Parshat Mishpatim: The ethics of goodness (II)

We have mentioned often that in Judaism, God is as a ruling principle that has ways and attributes by which He relates to His creation. Our Sages relates the Name El-o-him to the immutable laws of nature that function according to cause and effect, and we understand this as their ethical nature.

In other words, all actions bear results or consequences. This is applied to everything. From a simple chemical process with its reactions, to what we say or do, including what we don’t say and don’t do.

Our Sages also say that the Ten Commandments are a summary of the all the decrees, statutes, rules, ordinances and commandments contained in the Torah. Thus we understand that after the proclamation of the Decalogue by Moses, the Torah immediately proceeds to explain in detail the ways and attributes by which we must approach each other, in order to make goodness prevail in our midst. Thus we assimilate that goodness is an ethical principle, by which God commands us to live as individuals and as a nation.

“And ye shall be sacred to Me, therefore ye shall not eat any flesh that is torn of beasts in the field; ye shall cast it to the dogs.” (Exodus 22:30)

This verse is juxtaposed with the previous ones related to how we must care for each other. Hence we understand that goodness is what makes us sacred before our Creator, therefore we must live in, by, with and for goodness.

This commandment is presented in opposition to eating the flesh of a torn animal, as feeding ourselves from a violent circumstance that is more related to beasts. Later the Torah will engage in the laws of ritual slaughtering and kashrut, precisely to emphasize in the purity required to ingesting foods, as part of the commandment of being sacred to God.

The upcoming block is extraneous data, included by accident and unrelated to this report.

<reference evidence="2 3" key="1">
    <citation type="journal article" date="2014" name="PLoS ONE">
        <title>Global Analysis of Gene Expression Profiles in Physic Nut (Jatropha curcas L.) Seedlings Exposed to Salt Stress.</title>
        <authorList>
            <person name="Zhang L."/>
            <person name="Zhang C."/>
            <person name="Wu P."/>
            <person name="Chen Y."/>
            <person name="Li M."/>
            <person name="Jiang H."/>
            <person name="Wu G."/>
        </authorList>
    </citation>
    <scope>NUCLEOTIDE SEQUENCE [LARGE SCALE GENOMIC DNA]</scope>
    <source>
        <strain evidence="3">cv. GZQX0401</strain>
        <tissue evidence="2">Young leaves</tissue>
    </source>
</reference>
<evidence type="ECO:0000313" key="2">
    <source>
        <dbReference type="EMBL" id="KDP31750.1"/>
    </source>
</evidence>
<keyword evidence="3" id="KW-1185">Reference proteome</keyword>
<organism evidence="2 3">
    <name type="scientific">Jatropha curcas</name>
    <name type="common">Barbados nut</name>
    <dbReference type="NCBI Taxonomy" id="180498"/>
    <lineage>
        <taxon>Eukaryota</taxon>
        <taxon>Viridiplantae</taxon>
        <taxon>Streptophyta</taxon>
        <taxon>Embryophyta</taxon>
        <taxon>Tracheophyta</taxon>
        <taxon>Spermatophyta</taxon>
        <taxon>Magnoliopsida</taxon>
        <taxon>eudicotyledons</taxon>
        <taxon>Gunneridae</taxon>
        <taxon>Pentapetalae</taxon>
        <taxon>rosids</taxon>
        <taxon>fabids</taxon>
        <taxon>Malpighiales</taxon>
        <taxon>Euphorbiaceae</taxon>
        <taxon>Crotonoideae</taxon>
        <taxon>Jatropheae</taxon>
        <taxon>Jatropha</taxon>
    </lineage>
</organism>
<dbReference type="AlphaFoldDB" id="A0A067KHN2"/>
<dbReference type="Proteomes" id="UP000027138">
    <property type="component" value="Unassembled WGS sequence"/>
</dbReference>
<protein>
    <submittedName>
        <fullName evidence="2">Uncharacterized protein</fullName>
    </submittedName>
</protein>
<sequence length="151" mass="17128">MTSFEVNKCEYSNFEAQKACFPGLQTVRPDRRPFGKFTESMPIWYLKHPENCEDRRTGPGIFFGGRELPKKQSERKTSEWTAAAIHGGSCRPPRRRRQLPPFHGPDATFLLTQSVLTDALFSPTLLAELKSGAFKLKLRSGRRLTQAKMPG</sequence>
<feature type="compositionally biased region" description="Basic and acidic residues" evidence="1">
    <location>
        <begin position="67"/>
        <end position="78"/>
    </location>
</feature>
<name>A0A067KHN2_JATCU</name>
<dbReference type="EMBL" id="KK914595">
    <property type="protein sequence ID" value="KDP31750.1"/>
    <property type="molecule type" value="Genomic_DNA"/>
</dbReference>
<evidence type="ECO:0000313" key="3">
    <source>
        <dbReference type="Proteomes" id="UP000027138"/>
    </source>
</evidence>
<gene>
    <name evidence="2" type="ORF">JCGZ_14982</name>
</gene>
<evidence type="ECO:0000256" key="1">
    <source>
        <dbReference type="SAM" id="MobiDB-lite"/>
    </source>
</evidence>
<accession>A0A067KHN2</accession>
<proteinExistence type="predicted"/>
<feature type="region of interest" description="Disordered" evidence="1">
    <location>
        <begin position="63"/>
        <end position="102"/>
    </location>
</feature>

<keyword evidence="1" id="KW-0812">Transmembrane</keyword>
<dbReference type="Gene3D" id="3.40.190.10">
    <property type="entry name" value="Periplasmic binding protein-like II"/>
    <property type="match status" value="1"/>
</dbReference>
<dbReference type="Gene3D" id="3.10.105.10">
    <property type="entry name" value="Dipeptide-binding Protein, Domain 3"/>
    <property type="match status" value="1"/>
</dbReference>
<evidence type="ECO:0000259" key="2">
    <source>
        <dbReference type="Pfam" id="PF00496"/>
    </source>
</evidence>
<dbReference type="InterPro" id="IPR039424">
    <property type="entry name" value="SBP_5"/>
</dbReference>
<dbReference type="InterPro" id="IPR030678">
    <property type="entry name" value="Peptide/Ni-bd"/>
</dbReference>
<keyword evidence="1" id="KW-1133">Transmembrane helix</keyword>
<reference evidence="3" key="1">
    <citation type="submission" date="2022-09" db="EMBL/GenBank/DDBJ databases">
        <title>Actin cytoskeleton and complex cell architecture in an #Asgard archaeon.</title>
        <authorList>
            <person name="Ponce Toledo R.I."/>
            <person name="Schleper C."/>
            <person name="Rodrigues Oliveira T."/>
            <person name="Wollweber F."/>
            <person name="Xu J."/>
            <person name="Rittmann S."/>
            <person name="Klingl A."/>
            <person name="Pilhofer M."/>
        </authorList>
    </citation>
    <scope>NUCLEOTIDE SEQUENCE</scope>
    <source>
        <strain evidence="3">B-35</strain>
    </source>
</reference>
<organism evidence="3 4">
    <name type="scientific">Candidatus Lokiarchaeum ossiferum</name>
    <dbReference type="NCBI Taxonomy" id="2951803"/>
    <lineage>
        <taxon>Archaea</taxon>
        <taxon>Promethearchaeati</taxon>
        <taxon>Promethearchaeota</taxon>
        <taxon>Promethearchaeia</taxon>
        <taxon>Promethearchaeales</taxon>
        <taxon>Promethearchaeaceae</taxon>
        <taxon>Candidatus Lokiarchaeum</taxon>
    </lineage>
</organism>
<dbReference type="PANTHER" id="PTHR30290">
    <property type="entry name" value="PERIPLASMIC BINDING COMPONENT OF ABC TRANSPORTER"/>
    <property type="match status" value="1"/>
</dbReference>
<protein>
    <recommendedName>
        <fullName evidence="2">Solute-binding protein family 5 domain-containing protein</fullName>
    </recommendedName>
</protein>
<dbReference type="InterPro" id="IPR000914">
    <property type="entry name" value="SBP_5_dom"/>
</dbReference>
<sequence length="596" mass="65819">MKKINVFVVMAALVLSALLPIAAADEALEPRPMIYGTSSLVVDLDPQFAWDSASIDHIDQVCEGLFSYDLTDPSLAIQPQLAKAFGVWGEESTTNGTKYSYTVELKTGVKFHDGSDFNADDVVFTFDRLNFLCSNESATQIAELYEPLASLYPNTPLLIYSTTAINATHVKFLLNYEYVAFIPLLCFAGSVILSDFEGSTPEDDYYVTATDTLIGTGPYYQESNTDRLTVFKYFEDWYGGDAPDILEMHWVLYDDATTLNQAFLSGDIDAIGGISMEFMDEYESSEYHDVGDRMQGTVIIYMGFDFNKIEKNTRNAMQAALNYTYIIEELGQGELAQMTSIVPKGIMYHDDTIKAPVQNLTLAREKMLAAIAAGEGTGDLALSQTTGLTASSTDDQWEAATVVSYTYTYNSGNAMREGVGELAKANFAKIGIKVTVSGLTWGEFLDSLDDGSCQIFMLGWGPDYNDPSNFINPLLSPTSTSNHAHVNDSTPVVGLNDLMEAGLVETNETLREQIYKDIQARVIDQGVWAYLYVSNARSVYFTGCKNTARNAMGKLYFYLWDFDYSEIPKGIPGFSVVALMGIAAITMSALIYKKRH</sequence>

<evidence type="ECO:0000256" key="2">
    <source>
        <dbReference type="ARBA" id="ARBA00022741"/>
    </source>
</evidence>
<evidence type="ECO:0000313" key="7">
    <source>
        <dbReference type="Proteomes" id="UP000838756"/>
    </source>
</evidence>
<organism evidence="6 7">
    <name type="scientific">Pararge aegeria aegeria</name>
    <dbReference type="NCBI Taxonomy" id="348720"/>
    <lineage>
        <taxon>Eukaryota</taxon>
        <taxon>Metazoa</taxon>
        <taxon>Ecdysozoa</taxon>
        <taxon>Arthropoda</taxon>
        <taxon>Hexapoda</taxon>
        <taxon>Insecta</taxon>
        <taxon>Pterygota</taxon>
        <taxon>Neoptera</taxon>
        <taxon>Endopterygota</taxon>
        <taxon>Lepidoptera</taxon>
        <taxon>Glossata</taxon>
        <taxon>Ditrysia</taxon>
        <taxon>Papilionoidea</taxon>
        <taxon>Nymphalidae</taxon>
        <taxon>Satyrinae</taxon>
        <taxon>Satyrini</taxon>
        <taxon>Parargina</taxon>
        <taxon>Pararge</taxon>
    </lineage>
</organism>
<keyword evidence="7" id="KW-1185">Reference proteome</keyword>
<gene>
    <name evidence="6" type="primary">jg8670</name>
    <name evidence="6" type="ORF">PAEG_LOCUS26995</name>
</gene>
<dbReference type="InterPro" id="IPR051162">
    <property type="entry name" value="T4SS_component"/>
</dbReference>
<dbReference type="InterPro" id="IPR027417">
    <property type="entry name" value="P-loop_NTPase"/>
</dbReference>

“You shall not bow down to their gods, nor serve them, nor do after their doings; but you shall utterly overthrow them, and break in pieces their pillars.” (23:24)

This is another of the juxtaposed verses between the commandments that point out to the one we have been referring to. The reason for this one is similar to the previously quoted here. If we are chosen to be individually sacred in order to be a sacred nation, and serving God’s will for us being the light for the nations, we are not supposed to engage in anything contrary to what He calls sacred.

We are additionally commanded, not only to reject but also destroy wrong or false beliefs, represented by lesser “gods” and idols, along with their ways and doings. Thus we realize that goodness is an ethical principle that does not compromise or mix with anything different from is ways and attributes.

About the Author
Ariel Ben Avraham was born in Colombia (1958) from a family with Sephardic ancestry. He studied Cultural Anthropology in Bogota, and lived twenty years in Chicago working as a radio and television producer and writer. He emigrated to Israel in 2004, and for the last fourteen years has been studying the Chassidic mystic tradition, about which he writes and teaches. Based on his studies, he wrote his first book "God's Love" in 2009. He currently lives in Zefat.
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